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Reviewed by:
  • The Adventures of Alexander von Humboldt by Andrea Wulf
  • Stephen Bell
Andrea Wulf (author) and Lillian Melcher (illustrator)
The Adventures of Alexander von Humboldt.
New York: Pantheon Books, 2019. Illustrations, chiefly color, author’s note, online links and sources, selection of Humboldt’s published diaries and letters, picture credits, and acknowledgements. $29.95 hardcover (ISBN 97815244747374); electronic (ISBN 97815244747381).

This work treating humboldtian scientific exploration, or adventuring, stems from a rich research collaboration between Andrea Wulf, the author of a renowned biography of Alexander von Humboldt, and Lillian Melcher, a graduate of the Parsons School of Design, who undertook the graphic work. The format is that of a comic book and the work is classified as graphic nonfiction, a challenging category in classification. While other authorities are treated, mainly important scientific ones, the book is structured above all around the journey made by Humboldt with his French collaborator and assistant Aimé Bonpland to the Americas between 1799 and 1804. But since the dialogs between these two figures are imagined ones, there are heavy elements of storytelling here. These cannot escape issues of historiography. Wulf quickly brings up Humboldt’s extraordinary and laudable capacity for making connections between phenomena and that theme provides a main core for the treatment in the book. While the leading focus is the journey through parts of the Americas, there is scope for including earlier and later experiences. Important concepts are included in this way, such as deforestation and its consequences, or the powers of humans as ecological agents. This approach should be helpful for the stimulation of curiosity in teaching. Scientific influences are ultimately more complex, of course, than can be rendered in a book of this kind.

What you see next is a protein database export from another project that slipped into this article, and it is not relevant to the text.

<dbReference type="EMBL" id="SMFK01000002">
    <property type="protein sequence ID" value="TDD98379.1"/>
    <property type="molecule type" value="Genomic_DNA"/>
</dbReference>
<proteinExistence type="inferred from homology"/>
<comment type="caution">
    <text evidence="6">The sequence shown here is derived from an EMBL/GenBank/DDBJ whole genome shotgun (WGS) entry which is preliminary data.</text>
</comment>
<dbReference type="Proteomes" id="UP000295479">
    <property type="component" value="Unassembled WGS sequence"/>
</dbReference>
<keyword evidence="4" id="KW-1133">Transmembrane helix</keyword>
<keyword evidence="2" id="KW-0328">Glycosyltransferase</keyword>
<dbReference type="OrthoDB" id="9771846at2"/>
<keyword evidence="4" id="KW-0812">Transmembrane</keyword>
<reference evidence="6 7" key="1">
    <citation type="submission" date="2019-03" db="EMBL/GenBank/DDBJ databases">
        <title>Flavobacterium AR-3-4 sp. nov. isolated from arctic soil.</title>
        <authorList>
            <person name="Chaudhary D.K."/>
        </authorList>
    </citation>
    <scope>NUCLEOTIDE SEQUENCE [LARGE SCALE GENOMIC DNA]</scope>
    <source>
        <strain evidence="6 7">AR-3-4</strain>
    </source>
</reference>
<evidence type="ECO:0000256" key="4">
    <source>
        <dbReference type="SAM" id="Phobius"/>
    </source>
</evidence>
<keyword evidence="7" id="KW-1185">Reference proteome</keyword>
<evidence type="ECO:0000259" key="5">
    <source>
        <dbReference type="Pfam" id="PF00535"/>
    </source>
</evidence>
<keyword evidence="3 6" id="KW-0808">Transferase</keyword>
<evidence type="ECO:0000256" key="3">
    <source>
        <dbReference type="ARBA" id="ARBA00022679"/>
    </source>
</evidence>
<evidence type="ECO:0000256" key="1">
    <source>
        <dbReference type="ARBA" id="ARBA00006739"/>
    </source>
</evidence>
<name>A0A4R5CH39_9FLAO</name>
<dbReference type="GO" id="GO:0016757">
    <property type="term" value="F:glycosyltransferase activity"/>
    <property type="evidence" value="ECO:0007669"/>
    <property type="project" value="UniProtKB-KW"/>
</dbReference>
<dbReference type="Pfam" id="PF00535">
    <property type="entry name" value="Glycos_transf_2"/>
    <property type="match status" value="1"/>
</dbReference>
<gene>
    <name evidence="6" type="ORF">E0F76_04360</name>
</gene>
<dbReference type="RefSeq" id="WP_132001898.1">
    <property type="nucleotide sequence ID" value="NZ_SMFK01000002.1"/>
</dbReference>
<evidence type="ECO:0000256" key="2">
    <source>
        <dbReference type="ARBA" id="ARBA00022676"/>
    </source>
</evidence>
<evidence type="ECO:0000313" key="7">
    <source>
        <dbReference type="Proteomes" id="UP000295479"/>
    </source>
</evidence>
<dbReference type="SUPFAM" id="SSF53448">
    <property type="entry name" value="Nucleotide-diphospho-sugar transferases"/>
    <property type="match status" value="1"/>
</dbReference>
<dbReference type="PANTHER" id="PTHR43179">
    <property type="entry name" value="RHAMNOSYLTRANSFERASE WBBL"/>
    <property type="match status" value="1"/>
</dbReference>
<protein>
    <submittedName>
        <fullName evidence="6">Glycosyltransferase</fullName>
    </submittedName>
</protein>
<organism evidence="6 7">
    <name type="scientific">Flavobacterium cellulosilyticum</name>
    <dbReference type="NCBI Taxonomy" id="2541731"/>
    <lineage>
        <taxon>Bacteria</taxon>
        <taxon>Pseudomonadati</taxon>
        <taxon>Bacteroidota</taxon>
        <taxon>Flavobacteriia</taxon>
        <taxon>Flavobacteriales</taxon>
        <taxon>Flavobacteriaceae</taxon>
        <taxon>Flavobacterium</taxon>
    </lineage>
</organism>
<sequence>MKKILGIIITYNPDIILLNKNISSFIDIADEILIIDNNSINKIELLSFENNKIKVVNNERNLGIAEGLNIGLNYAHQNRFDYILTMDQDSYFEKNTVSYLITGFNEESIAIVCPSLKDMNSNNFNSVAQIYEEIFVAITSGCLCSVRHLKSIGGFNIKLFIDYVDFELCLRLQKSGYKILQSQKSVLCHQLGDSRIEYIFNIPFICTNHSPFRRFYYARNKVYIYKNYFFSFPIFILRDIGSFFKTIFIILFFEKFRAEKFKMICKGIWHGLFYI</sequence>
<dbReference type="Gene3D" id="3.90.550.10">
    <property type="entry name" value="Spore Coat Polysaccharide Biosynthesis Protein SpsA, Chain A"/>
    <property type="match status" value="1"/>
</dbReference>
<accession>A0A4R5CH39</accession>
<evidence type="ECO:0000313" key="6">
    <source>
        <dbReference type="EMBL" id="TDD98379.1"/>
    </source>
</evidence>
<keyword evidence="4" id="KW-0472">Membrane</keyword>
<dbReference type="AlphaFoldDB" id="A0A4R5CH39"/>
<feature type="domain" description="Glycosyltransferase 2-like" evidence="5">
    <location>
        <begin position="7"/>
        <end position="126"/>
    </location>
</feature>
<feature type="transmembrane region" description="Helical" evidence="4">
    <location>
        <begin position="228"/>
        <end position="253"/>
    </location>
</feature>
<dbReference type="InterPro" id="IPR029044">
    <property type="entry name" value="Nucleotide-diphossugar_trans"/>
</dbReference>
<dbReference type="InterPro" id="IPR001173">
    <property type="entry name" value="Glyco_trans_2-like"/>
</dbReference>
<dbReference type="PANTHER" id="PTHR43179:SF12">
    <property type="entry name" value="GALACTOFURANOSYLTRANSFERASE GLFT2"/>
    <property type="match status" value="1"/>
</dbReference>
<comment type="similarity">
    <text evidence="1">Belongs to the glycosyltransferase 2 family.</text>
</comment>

Given the immense range of themes to treat, including ascents of both a major river, the Orinoco, and the Chimborazo volcano, considered at the time to be the highest peak on the globe, the artwork is impressive. Using the backdrop of some of the manuscripts and collected materials, including specimen plants, proves effective and should stimulate new readers toward Humboldt. Inclusion of pagination would not have helped the aesthetic impact of this book, but its absence makes it difficult to trace the use of the extensive sources behind the research work much of the time. The plates are designed in very [End Page 201] different ways. Some concentrate on the aesthetics of nature, are free of commentary, and encourage contemplation. Others are dense in text and invite close study, with the fold-out plate concerning Chimborazo perhaps the one of single greatest importance, in part for its guidance toward the enduring concept of vertical zonation. Humboldt is treated there as a predictor that global warming will affect the distribution of tropical plants.

Plates particularly valued by this reviewer included one depicting South American crops and cultivation, conveying the idea that commercial crops sometimes depleted soils. The same plate also includes consideration of the vernacular names for plants, that definite adventure of the interface of knowledge systems between western science and vernacular lore. Thus, a tomato that would be named scientifically from Berlin in honor of Humboldt was commemorated by the local population as a cause of constipation, gaining a more earthy name. I also greatly enjoyed the image based on Humboldt’s profile of the physical profile from Acapulco to Mexico City, one that adroitly addresses the challenges of the sheer scale of the movement of the collections gathered by Humboldt and Bonpland, by linking Humboldt’s deep scientific work with the charm and lightness of Melcher’s new visual material. Complicated themes are treated with goodwill and humor throughout the book.

What does not work so well in a shared journey is that the focus is always thrown toward Humboldt, who is presented as an invincible figure, while Bonpland is mainly a worrier and a naysayer. Early in the book, Bonpland is treated as a disappointment to Humboldt, mainly on account of his later perceived slowness to publish when back in Europe. This device skips the context and ultimately much of the achievement of Bonpland’s botanical work. The working relationship between Humboldt and Bonpland is a complex matter and one not easily...